Alison Wedgwood’s goal toward clean water accessibility started with an epiphany as she realized that “far more people in the developing world had mobile phones than plumbing.” This is the idea to apply cellphone technology to help developing countries access clean water. Wedgwood worked with engineer-turned-entrepreneur Rob Hygate and together, they came up with EWater Services Ltd. The team focused on communities in Tanzania, Ghana, and Gambia. EWater Services Ltd service charges users for their water consumption on a pay-per-use model, by setting up pay-as-you-go dispensers in village centers. While clean water will not be made entirely free, the reduced costs and reliability of these sources is a huge step forward for communities lacking reliable access to clean water. The a magnetic tag that is linked to an account; the money collected from EWater Services Ltd goes toward paying the maintenance workers who maintain these village water systems. The average cost for people in these communities is six dollars a year which is very cost-effective for most communities. This is notably less than the cost of an average cell phone, which totals 30 dollars a year—making clean water five times more affordable than a cell phone!
Thus, Wedgewood’s EWater Services Ltd will have an extreme economic benefit. If people spend less time looking and worrying about clean water, they can invest their time and energy into other resources, which will help launch these developing countries to first-world statuses. Wedgewood plans to keep expanding EWater Services Ltd to Kenya, Malawi, Uganda, and Nigeria. To date, EWater Services has benefited over 150,000 people with over 400 village water service centers. What makes EWater Services so revolutionary is its solar panel technology; this solar panel system requires a very low-frequency range, making the product accessible to more rural areas.
One of the UN goals is to have clean water within a 30-minute walk; Wedgewood believes that this is too far; if people can have cell phones to stream movies and download music, then it is possible for every household to have clean water.
Another water activist leading the way in the revolutionary water movement is Ed Peter, who is buying up water rights and leasing them to farmers. Peter is a businessman whose company, Duxton Water, helped turn catastrophic Australian droughts into something profitable.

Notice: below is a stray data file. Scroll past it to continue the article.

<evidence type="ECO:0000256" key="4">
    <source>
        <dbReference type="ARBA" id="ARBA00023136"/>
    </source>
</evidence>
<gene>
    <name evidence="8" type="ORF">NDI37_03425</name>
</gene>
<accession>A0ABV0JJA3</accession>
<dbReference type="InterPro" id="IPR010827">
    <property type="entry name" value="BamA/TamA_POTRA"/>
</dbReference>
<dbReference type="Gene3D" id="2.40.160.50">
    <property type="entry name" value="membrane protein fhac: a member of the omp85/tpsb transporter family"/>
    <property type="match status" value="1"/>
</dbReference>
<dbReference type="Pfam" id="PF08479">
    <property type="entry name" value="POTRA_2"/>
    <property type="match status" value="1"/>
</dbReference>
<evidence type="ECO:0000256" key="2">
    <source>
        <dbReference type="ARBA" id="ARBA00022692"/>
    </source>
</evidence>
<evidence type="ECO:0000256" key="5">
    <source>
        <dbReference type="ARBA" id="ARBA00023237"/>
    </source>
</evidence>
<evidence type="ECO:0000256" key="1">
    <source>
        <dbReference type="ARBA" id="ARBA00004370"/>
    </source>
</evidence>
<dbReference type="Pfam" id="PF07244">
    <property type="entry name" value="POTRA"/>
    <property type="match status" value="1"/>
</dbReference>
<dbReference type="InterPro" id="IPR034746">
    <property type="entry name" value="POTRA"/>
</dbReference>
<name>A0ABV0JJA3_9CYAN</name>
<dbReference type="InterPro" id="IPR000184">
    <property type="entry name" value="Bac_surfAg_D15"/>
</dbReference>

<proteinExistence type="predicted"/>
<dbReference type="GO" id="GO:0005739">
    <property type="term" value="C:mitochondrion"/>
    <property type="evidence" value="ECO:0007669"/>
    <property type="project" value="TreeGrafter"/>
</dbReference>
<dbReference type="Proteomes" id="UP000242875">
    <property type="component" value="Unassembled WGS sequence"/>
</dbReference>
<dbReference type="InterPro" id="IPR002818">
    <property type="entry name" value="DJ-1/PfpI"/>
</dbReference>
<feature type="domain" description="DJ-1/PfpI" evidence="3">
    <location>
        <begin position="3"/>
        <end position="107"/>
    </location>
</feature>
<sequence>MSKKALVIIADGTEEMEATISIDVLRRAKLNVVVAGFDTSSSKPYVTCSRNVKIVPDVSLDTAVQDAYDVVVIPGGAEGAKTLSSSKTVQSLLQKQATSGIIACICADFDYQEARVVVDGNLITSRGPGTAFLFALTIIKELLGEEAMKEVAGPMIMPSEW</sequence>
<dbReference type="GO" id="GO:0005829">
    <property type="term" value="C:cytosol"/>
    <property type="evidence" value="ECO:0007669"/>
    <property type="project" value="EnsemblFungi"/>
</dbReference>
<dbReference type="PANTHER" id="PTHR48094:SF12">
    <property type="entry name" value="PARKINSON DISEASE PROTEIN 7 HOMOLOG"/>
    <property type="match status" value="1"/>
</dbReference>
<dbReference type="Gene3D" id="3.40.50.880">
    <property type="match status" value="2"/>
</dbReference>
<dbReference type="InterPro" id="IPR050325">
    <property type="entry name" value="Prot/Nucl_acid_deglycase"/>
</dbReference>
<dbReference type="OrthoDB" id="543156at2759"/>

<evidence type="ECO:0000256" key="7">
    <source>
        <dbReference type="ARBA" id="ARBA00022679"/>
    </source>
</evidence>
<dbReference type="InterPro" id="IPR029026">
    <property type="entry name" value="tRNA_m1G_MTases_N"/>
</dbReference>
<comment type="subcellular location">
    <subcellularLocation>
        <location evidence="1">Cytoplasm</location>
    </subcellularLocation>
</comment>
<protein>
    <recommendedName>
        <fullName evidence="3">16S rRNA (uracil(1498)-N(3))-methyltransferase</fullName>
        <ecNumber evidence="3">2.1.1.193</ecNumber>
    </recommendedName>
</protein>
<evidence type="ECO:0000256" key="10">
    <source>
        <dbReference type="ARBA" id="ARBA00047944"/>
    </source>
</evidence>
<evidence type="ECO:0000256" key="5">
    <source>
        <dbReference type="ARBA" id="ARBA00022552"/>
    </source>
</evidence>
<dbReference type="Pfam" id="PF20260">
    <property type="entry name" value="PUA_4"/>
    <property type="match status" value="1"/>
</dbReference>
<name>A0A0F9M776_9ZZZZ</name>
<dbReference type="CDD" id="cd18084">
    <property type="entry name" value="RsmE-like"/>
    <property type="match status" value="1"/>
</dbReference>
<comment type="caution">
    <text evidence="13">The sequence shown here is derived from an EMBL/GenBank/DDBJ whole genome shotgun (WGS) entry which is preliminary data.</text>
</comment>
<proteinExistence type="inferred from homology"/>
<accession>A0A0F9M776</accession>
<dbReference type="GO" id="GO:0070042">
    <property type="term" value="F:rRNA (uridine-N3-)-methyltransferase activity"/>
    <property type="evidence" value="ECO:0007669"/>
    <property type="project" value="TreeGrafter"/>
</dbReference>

Peter refers to his company as a “water bank;” many countries (and states like California) have introduced the idea of a water exchange market. Australia has been ahead of the curve in their development with the water exchange. Water can be traded via entitlements with different tiered values, and anyone can purchase the water rights for a profit. Duxton Water acts as a bank in the financier role, “Peter says. It can help farmers remove pricey permanent rights from their balance sheets by buying up rights and renting them back.” Peter sees this solution as a win-win where investors can make money, and farmers get their water. However, much criticism surrounds Duxton; Some argue that reconfiguring the water system, based on economic merit, leaves the most vulnerable without water. Critics also noted that this company profits from people in desperate need of water. They see him as a “water speculator and he sees himself as a financier. Peter argues that the water bank system ensures that the people who need it the most are getting it. Australia’s water bank system has been said to be the best globally, and attributing a numerical value to water is critical to the preservation.
Overall we need more solutions if we are going to fix the water insecurity around the world. Solutions, like one presented by Allison Wedgewood and Ed Peter, offer a glimpse of hope into what the future can provide. However, the fact remains, that millions of vulnerable people lack access to clean water. The CDC says his number is anywhere between 700 million to 800 million. Innovative solutions are going to be instrumental in ensuring that people have clean water. Clean water is not a privilege of the economically advantaged, but a fundamental human rights issue.